Words by Sean Moeller, Illustration by Johnnie Cluney, Sound engineering by Patrick Stolley
The symbol associated with the Heligoats looks to be some sort of Madison Avenue executive owl, with a maniacal smile like the curved hands of a clock, holding a fork and looking ready to dig into a Thanksgiving turkey and some stuffing. It's nearly cannibalistic. The various aspects of the owl creature, seen all at once, are nightmare cookers. They encourage some cold sweats and restless tossing and turning that twist sheets taught, as if they were towels to be snapped in a locker room. This could be the beast that tramps around Heligoats chief operating officer Chris Otepka's head when he closes his eyes, like a white rabbit. It might be the wild thing that he follows down a hole and through various corridors.
It could spout these absurdist truisms that are right, just off-kilter a bit. They could ring like the bleetings of an overzealous street preacher, who stinks like an early morning after a hellish night - like bourbon and himself and girls. They could strike a target and they could sail aimlessly past the markings. It's what the owl executive gives you, so it's not necessarily an accurate portrayal of what Otepka and his Heligoats project bring to life. The stories that surface on Otepka's newest album - a six-song short player entitled The End of All-Purpose, are brawny in the very idea that nothing's really turning out the way that it was drawn up when drawings and forecasts were being made - except for one character who's turned out exactly the way that everyone always told him he would turn out, but that's no picnic and not much better than the depressing thought of things unraveling so adversely.
His is a fascinating take on a porn star's suicide attempt, though there's really not all that much porn and absolutely no suicide to be found within the song. It's an in-depth exploration of the problematic troubles that seem to find their way into the act of love, the act of choosing who gets your love and who just gets to take it for a huge discount. The ideas that are kicked around have more to do with the kinds of love and wish fulfillment that go on in the ever-increasing promiscuity of modern times, the kind of tag-teaming that's chalked up to sowing wild oats and getting it out of the system. It's teeming with intriguing notions that are more than just words and more than just poetics needed to go along with some musical chords. Much of Otepka's songwriting career, which included a lengthy, but cut-short stint as the band Troubled Hubble, he's been praised for his writing and yet when he delivered it with the wry smile of his, the cleverness sometimes was seen as being a little too goofy.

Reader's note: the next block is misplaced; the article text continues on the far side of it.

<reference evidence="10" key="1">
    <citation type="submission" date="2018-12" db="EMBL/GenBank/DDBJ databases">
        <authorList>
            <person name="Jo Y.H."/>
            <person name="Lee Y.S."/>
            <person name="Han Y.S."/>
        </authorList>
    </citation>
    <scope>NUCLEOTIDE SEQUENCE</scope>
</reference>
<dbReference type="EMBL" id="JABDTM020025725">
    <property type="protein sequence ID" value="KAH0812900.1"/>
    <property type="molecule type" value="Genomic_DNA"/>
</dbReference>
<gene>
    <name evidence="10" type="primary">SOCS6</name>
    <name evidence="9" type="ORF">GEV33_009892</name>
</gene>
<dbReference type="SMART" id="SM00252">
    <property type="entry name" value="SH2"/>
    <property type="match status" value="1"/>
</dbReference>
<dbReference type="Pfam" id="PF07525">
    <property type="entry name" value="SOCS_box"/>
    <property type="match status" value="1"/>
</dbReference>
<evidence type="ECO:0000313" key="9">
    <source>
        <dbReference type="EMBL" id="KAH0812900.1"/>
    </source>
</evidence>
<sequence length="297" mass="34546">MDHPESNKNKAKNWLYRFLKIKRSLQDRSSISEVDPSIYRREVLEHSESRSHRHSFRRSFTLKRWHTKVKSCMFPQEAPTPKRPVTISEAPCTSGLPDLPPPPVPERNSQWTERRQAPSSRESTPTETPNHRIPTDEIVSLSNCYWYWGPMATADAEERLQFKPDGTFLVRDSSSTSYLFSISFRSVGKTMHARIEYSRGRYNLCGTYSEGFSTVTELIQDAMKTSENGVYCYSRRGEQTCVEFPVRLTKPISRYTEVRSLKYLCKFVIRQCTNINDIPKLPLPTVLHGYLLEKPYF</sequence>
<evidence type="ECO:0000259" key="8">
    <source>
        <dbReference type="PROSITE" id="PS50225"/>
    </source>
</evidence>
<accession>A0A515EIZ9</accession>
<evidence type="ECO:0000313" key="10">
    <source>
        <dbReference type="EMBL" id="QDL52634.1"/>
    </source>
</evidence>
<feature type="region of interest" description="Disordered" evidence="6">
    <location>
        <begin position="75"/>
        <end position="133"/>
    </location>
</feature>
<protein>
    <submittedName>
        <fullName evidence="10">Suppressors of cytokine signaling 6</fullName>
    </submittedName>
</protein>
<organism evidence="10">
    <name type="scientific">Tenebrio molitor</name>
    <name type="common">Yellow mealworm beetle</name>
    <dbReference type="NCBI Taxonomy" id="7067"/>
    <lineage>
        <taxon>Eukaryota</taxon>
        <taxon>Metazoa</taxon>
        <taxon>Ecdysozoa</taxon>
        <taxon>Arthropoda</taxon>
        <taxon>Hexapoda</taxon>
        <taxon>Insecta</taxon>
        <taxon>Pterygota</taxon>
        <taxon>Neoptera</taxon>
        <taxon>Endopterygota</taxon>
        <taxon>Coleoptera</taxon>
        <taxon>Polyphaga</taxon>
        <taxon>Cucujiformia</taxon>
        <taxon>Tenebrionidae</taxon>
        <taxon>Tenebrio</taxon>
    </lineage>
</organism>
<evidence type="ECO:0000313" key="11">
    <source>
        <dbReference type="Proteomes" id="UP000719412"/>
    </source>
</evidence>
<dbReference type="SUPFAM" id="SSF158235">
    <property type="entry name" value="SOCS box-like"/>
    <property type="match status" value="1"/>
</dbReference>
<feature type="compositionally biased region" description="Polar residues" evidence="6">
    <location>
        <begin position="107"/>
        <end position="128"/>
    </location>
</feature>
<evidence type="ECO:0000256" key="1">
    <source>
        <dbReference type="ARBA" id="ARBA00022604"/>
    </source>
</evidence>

A song called "I Love My Canoe" could have been charged as part of the brotherhood that included the Barenaked Ladies' "If I Had $1,000,000 Dollars" and "That Was A Crazy Game Of Poker" by O.A.R., with just a little more indie cred, but the majority of Otepka's words feel as if they've been researched and confirmed. The words are precisely chosen and gently worked into the right sentence. The songs on The End of All-Purpose are his best and most thought out yet. He sings two incredible lines - for a song or a book - in that little song about the porn star, that could seed some lengthy ruminations and some deep stares. You'd never peg him as someone who might look at the car spindle in Berwyn, Ill., as a grand destination, a place for clearing a head - who might be able to find more beauty at a dirty flea market than the average person, concocting all kinds of anecdotes to accompany everything that every vendor is trying to get rid of. He sings, "Love's just a question of who's sucking blood and who's bleeding," and what can be seen here are two victims, both addicts. And then later in the song he sings, "I wouldn't put my body through it if I knew that I couldn't take it," to quell the worries. We're all big people and we choose how we're going to turn out and that alone is an endless current that will keep Otepka writing.